Since the 15th century the diamond ring has been the celebrated symbol of faithfulness, love and commitment. Starting in 1975, when IGI was first established in Antwerp, the world capital…
As lab grown diamonds gain popularity consumers have questions about the "post-growth treatment" comment seen on many IGI grading reports. Post-growth treatments are commonly used to reduce, eliminate or change the diamond's color-appearance. Logically, people want to know "are the treatments permanent?"
There are two sophisticated ways of producing lab-grown diamonds. One process assembles the diamond in vertical layers and the other uses a metal catalyst to dissolve carbon. These different approaches produce inclusions which differ from those seen in natural diamonds.
The IGI GemBlog has earned a top position among thousands of blogs and websites, ranked by traffic, social media followers, domain authority & freshness according to Feedspot, the internet's largest human-curated database of bloggers.
Earlier this month IGI participated in a presentation at the Antwerp Diamond Bourse. The session, staged in the heart of Antwerp's historic diamond district, was part of a 'diamond immersion tour,' arranged for a group of 60 jewelry enthusiasts.
IGI has partnered with Luxus, a new platform permitting people to invest in a “best in class” selection of precious gems, high jewelry and rare watches. The institute will serve as Luxus' independent valuation partner, setting the value of pieces listed on the platform.
Forbes.com, "Home Page for the World's Business Leaders," has published an article describing IGI's new eLearning Courses on diamonds as "first-rate professional online gemological education, ideally suited and ideally timed for a global audience."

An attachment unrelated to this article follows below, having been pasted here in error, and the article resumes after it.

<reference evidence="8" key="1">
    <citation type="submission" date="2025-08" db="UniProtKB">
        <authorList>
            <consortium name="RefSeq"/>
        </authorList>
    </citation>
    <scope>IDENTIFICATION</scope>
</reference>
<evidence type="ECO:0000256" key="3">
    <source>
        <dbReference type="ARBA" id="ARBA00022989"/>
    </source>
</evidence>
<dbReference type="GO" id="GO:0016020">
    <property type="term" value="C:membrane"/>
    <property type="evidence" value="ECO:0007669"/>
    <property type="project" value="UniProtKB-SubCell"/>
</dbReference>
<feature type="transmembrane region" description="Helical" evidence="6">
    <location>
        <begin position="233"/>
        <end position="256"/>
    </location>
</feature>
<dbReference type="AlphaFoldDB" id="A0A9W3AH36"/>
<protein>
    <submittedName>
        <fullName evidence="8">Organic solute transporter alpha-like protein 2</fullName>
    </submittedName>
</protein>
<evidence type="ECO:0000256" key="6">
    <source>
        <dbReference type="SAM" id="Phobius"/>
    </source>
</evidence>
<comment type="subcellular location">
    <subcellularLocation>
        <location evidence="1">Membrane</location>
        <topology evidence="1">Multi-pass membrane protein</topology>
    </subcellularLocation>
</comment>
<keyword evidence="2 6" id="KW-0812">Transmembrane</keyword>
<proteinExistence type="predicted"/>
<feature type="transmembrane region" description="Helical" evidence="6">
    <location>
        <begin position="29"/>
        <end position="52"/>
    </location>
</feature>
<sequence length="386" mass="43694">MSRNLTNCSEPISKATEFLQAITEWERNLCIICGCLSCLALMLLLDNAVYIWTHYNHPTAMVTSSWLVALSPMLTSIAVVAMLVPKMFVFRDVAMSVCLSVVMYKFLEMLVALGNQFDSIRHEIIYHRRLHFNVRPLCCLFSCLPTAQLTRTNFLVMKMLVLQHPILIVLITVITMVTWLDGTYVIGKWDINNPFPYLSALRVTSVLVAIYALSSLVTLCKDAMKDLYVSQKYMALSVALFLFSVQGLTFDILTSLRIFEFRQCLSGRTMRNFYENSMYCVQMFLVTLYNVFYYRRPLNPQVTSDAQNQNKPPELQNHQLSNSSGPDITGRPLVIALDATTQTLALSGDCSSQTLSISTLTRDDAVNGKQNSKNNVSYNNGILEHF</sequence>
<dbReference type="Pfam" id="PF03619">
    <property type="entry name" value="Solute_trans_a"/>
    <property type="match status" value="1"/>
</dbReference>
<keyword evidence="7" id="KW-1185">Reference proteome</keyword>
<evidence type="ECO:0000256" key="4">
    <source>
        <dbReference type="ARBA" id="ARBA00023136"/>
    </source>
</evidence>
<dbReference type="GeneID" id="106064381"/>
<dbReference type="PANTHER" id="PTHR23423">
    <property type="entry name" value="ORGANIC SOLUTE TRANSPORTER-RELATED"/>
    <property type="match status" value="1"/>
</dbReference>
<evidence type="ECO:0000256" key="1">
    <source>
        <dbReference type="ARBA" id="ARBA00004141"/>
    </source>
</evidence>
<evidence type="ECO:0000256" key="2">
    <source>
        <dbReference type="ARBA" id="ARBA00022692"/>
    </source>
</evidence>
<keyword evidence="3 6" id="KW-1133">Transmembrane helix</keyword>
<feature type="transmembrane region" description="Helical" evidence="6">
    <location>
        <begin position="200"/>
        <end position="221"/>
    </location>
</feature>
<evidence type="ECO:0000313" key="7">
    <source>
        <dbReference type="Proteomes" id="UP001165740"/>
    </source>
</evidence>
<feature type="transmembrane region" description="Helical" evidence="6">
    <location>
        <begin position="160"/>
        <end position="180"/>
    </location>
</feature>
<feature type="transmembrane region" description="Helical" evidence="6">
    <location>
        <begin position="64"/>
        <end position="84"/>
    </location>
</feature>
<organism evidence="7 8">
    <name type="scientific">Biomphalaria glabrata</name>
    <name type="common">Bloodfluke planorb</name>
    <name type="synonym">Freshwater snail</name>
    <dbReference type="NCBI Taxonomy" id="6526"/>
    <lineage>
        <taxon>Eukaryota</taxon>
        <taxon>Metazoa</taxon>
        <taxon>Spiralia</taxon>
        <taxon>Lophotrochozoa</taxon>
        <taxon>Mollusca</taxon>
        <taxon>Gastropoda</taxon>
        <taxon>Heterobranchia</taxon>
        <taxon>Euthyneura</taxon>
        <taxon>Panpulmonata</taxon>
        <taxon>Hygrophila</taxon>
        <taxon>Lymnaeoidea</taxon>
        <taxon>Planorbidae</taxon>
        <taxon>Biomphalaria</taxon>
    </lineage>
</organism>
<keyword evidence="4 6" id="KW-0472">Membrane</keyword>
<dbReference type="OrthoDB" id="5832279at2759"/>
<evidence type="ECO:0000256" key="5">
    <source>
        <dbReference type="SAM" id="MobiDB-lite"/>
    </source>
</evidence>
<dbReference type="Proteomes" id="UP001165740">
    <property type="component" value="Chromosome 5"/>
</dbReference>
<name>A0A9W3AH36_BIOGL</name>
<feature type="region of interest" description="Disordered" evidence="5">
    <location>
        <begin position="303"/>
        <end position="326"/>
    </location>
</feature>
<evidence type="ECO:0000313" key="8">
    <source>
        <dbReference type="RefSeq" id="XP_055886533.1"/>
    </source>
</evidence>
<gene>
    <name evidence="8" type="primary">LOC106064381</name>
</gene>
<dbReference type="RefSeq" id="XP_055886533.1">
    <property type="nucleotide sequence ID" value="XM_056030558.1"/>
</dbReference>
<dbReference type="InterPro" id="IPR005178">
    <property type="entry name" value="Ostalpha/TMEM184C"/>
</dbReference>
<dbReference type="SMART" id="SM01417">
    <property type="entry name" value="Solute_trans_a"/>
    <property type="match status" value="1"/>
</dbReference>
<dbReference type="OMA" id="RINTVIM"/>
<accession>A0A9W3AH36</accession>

On June 13 the International Gemological Institute, Italy and Gem-Tech presented a workshop entitled "Sales Support Tools: Magazines and Certificates." The well-attended session took place at Officina Vanvitelli, in the Monumental Complex of the Belvedere di San Leucio, Caserta, Italy.
Demonstrations of IGI's new interactive eLearning Courses were provided to attendees of the recent JCK Las Vegas show. The on-demand, fully responsive courses provide fundamental gemological education while emphasizing information buyers are most interested in.
IGI Education Director John Pollard will join Rob Bates, Tanya Nisguretsky and Marty Hurwitz to present "The State of Lab Grown Diamond Industry" this Thursday. Rather than the usual "pro/con" arguments, the panel will address evolving new topics including melee, the implications of patent expirations and paradigm shifts in planning and cutting.
IGI recently graded 27.27 carat, 20.24 carat and 15.16 carat lab grown diamonds produced by Greenlab Diamonds LLP as part of their "sustainable and affordable luxury" project. The 27.27 and 20.24 carat gemstones are the largest polished lab grown diamonds ever produced.
Handheld gemstone testers are commonly used to differentiate between diamond and diamond-simulants like CZ and moissanite. However, as diamond growing technology advances the technology used in those devices becomes more limited.
In the normal diamond color range 'Z' is classified as most tinted while 'D' is classified as most colorless. So what happened to A, B and C? Are they reserved for new diamond discoveries? Extraterrestrial diamonds? What could possibly be more colorless than most colorless? If there are 23 classifications why not start with 'A' and end with 'W?'
In 2020 Synova, introduced the "Da Vinci Diamond Factory," an automated system capable of transforming rough diamonds into fully polished round brilliants. Synova has continued to increase its range and recently made it possible for rough diamond scans, used by many entities, to be incorporated into its planning and execution.
Petra Diamonds, owner of the legendary Cullinan diamond mine, is looking to sell their Koffiefontein mine, a sister operation acquired from DeBeers' in 2007. Established in 1870, Koffiefontein is one of South Africa's oldest diamond mines, located just 50 miles south of Kimberley.